• available cations produced by chemical degradation
sheet silicates the mica s and clay minerals
Mica and clay minerals are Phyllosilicates

Sheet or layered silicates with

Two dimensional polymerization of silica tetrahedra

Common structure is a Si205 layer

Sheet Silicates: the Mica's and Clay Minerals

Phyllosilicates

Si2O5

sheets of silica tetrahedra

structure of phyllosilicates
Structure of Phyllosilicates
  • Octahedral layer
    • Layer of octahedral coordinated
      • magnesium (brucite layer) or
      • Aluminum (gibbsite layer)
    • Makes up the other basic structural unit

Kaolinite: Al2Si2O5(OH)4

1:1 tetrahedral – octahedral

sheets

the major clay mineral groups
The Major Clay Mineral Groups
  • Kaolinite group:
    • 1:1 TO clay minerals
  • Mica (illite) group:
    • 2:1 TOT clay minerals
    • Expandible clays:
      • Smectite- montmorillonite complex 2:1 clay minerals
  • Chlorite
    • Fe- and Mg-rich TOT clays
chemical weathering products
As the age of sedimentary rocks increases clay mineral assemblages in the subsurface transform through diagenesis to illite + chlorite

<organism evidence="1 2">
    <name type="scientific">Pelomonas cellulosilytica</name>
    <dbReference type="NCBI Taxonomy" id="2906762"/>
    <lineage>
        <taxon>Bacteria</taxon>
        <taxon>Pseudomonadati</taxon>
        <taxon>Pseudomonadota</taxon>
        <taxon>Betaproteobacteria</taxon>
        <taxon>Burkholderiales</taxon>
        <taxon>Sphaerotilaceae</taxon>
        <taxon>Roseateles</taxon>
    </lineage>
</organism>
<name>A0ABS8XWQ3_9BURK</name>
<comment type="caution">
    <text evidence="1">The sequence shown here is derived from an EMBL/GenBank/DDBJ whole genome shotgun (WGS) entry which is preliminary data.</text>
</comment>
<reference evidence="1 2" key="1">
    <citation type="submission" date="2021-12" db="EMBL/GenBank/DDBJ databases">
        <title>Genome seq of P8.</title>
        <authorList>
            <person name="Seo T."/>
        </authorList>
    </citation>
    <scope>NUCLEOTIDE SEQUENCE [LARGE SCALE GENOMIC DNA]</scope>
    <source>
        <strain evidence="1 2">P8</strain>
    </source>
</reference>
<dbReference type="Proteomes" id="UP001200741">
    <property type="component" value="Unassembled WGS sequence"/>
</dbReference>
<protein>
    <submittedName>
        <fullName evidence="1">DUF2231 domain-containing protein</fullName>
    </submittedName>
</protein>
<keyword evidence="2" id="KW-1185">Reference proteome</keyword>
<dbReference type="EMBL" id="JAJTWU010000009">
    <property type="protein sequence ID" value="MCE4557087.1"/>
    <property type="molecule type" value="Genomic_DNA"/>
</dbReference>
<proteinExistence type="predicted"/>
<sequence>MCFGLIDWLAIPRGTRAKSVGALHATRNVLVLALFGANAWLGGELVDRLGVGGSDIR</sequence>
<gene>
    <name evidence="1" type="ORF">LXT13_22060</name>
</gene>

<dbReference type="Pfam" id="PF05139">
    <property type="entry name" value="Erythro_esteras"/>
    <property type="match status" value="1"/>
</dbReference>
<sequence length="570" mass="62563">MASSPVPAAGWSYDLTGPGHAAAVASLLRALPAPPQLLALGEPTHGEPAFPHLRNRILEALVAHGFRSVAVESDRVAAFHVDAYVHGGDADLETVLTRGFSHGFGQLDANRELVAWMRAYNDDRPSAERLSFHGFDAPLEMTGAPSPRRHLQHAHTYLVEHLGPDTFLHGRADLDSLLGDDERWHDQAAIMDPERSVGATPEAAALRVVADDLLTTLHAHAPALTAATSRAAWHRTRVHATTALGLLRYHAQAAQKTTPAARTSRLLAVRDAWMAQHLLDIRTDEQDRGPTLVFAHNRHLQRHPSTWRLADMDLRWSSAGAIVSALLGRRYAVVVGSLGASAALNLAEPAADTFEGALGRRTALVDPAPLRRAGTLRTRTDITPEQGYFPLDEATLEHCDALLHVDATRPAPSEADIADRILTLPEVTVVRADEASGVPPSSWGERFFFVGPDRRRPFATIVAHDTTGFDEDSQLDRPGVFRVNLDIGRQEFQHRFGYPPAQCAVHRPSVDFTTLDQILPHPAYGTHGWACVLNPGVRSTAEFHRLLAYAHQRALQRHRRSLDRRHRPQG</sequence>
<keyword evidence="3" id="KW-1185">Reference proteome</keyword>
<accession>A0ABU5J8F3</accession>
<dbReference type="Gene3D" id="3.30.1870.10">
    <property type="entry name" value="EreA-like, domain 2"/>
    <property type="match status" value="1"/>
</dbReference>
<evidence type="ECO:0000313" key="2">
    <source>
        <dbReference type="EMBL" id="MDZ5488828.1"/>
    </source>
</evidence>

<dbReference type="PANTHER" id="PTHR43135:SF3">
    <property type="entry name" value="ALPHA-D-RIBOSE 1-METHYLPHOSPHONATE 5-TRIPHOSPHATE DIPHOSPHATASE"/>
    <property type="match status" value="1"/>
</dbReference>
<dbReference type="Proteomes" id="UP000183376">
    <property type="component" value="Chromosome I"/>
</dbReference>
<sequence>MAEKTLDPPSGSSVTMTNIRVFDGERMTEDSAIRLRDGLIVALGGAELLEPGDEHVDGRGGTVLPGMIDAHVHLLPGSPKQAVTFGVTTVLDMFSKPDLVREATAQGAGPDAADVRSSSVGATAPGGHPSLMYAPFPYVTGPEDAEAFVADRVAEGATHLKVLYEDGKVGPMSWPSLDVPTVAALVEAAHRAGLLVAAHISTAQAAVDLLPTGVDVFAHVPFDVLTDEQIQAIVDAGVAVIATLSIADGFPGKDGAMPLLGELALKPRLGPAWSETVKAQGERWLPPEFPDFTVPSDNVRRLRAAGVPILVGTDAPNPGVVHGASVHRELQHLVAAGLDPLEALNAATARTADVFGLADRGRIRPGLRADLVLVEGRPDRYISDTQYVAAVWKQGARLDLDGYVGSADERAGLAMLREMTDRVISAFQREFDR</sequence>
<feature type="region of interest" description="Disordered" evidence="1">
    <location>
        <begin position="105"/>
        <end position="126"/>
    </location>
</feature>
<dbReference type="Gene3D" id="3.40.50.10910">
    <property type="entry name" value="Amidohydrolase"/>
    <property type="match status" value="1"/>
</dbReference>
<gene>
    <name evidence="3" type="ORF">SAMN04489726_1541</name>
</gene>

Clay mineral assemblages in the subsurface provide an indication of the time/temperature conditions experienced (enjoyed???) during burial

Chemical Weathering Products
biological weathering
Biological Weathering
  • Breakdown of rock by organic processes
    • Biochemical solution
      • bacteria
      • humic acids (rotting organic matter)
    • Physical fracturing
      • Tree roots
      • Burrowing (promotes chemical weathering)
        • Worms ingest up to 1 mm diameter, can reduce size
        • Up to 107 earthworms/km2 ; around since Precambrian
        • Bring 104 km (0.5 cm) of soil to surface
  • Product
    • soil
weathering
Weathering
  • Products
    • Solute
      • Soluble fraction of rocks which are carried in water
    • Residua
      • Insoluble products of weathering
        • Boulder to colloidal clay
        • Colloid
          • Substance made up of very small, insoluble nondiffusable particles that remain in suspension
erosion
Erosion
  • Water
    • ? environments
  • Wind
    • Sandblasting
transportation
Transportation
  • Agents vary in effectiveness at sorting
  • Gravity, ice (avalanches, glaciers)
    • Competent to transport ALL weathering products
    • Inefficient at segregation
  • Water
    • Competent to carry material in solution
    • Less efficient transport residua (?boulders)
  • Wind
    • Highly selective (< 0.35 mm)
      • Medium- fine sands (saltation)
      • Silty loess (suspension)